Saturday, 21 October 2017

Zambian Journalists in $20,000 Boost From US Government

US Ambassador Eric Schultz (in suit) during the grant
signing ceremony last week
By Staff Writter

The Unites States Government has provided $20,000 to PAMOS Media Consultancy, a private company to conduct capacity building trainings to 100 Zambian journalists.

The funding is for one year and is aimed at training the journalists in budget tracking and investigative journalism skills.

Speaking when he hosted 11 organisations and companies which were granted about $300,000 in combined funding last week, US Ambassador to Zambia Eric Schultz said the grants are aimed at helping Zambian grassroots organisations work.

“These grants go to the grassroots organisations that are at the core of development in Zambia. The United States government has a long term commitment to help organisations which are making a difference,” said Mr Schultz.

PAMOS Media Consultancy was funded under the Accountability and Transparency theme to build the capacity of journalists to report on the utilisation of public funds.

“Under this project, we will train journalists to understand the budget formulation process, the utilisation of public funds and the role other relevant government institutions make in checking how public funds are utilised,” said PAMOS Media Consultancy founder and Managing Director Paul Shalala.

Mr Shalala, who is a 2016 Mandela Washington Fellow, said the project will start in November 2017 and is expected to be concluded in August 2018.

He added that the organisation will not restrict itself to the 100 budgeted journalist but may go beyond the number to ensure as many journalists are trained in the next one year.

In this project, Mr Shalala partnered with 2016 Mandela Washington Fellow Christabel Mwango to apply for the grant.

The two are expected to commence their trainings next month in Lusaka before going to other provinces.

“Tentatively, we have set November 3 as the date of the launch of the project in Lusaka and the subsequent holding of the Lusaka Province training. Three weeks later we will be in Southern Province and Eastern Province in early December,” said Miss Mwango.

She revealed that the remaining seven provinces will host their trainings in 2018.

Under the project, PAMOS Media Consultancy is also expected to produce a 25 minutes documentary to show how Zambian journalists will benefit from the project.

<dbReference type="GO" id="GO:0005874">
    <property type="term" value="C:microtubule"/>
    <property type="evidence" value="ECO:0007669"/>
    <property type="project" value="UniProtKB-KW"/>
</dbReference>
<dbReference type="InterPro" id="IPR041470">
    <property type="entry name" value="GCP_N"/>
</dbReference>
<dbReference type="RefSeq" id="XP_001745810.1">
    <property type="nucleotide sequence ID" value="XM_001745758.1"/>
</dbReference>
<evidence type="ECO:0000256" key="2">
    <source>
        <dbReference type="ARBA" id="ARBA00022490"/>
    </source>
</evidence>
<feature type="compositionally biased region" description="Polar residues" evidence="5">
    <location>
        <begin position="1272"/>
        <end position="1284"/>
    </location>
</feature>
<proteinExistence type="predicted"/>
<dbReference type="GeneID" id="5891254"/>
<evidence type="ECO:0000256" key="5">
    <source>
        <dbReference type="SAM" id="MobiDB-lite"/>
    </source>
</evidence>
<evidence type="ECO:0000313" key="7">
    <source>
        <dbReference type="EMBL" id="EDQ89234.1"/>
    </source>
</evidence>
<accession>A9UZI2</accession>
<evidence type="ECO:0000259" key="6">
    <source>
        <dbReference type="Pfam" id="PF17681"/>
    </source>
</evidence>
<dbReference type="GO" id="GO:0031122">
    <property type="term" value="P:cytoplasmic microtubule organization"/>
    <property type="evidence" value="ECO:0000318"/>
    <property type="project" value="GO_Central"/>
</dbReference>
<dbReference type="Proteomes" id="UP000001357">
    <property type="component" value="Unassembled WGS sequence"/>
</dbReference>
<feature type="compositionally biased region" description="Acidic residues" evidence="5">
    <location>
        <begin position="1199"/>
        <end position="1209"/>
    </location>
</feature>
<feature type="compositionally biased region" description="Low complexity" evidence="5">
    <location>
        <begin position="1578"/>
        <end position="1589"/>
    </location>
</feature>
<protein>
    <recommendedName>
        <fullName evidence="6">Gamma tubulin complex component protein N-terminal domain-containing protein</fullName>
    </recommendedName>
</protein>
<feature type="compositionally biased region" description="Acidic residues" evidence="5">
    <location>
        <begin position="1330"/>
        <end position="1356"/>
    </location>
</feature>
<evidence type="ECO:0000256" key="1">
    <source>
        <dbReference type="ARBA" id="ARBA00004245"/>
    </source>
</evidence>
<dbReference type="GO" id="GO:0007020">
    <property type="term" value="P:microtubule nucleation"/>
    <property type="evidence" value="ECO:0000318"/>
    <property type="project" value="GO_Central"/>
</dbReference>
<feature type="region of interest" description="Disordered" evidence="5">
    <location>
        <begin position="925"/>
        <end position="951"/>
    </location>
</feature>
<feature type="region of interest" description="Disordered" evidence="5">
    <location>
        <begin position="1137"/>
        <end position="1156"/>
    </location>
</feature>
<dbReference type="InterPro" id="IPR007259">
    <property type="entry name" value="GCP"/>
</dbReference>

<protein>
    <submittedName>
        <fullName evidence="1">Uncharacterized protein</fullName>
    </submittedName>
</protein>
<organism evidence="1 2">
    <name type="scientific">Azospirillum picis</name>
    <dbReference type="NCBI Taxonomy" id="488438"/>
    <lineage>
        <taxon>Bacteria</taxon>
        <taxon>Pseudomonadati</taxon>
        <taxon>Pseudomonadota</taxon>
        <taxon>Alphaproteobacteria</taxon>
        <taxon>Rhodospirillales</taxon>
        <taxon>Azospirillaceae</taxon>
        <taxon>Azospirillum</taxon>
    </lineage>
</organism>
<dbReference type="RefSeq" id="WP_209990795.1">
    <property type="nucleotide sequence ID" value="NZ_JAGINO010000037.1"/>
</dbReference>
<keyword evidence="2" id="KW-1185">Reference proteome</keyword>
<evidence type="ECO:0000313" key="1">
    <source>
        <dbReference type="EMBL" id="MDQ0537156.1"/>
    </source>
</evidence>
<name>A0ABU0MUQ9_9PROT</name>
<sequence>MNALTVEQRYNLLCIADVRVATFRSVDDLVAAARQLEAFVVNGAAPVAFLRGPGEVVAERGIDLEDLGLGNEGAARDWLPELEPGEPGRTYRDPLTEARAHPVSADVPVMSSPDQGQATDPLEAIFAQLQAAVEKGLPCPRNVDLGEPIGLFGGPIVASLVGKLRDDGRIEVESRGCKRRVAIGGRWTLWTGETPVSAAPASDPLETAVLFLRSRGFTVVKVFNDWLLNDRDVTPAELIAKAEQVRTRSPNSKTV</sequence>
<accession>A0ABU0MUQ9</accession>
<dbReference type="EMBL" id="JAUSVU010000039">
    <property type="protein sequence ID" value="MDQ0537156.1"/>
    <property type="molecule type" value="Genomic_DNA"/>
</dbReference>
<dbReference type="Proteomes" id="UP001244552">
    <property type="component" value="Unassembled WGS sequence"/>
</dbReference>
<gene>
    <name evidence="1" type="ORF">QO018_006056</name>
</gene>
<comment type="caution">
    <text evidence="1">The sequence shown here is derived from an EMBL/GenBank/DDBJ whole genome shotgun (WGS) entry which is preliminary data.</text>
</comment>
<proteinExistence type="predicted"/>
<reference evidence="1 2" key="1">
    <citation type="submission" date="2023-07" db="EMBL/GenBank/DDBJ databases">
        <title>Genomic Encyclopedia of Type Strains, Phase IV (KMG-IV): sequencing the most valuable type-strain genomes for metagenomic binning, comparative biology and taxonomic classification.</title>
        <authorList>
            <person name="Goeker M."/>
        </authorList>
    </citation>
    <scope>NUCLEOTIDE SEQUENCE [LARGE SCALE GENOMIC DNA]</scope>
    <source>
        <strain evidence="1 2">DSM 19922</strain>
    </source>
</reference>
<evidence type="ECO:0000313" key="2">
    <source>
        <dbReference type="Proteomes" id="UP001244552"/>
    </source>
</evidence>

The documentary will be aired on a number of Television stations. 

Wednesday, 27 September 2017

How A Monk From Nangoma Became A Catholic Priest

Father Milanzi (in white) with members of Nangoma Parish
By Paul Shalala

In the 1990s he lived in Shangala Village and I lived in the neighbouring village of Lubanze.

These villages are found in Nangoma area of Mumbwa District in Central Province.

We were both at Kasalu Basic School, though he was a Grade ahead of me.

At school, he never liked issues of girlfriends and we nicknamed him Monk Lee.

In those days, school boys who never wanted to interact with girls used to be nicknamed monks.

But this guy would sit us down and advise against premarital sex, HIV and AIDS, pregnancies, etc.

When we both went to Mumbwa High School, he continued being a monk and the Monk Lee name grew even bigger.

He then joined the Zambia Combined Cadet, a wing of the Zambia Army which trains pupils military tactics in preparation for a career in the military after school.

Being in the cadet made people fear him more as it was perceived that cadets had extra powers to either misbehave or discipline fellow students.

Father Milanzi presiding over mass at Nangoma Parish
This made my friend become a serious ‘anti-girls’ person.

Today, am proud to say Monk Lee is now Father Peter Milanzi who presides over St Joseph Mission Kalumbwa in Kalulushi.

The Parish is located along the Kalulushi – Lufwanyama road.

Monk Lee is now a full time Catholic Priest.

Two weeks ago, he went back to our village for thanksgiving Mass at Nangoma Parish and he was given a thunderous welcome.

Proud son of Nangoma.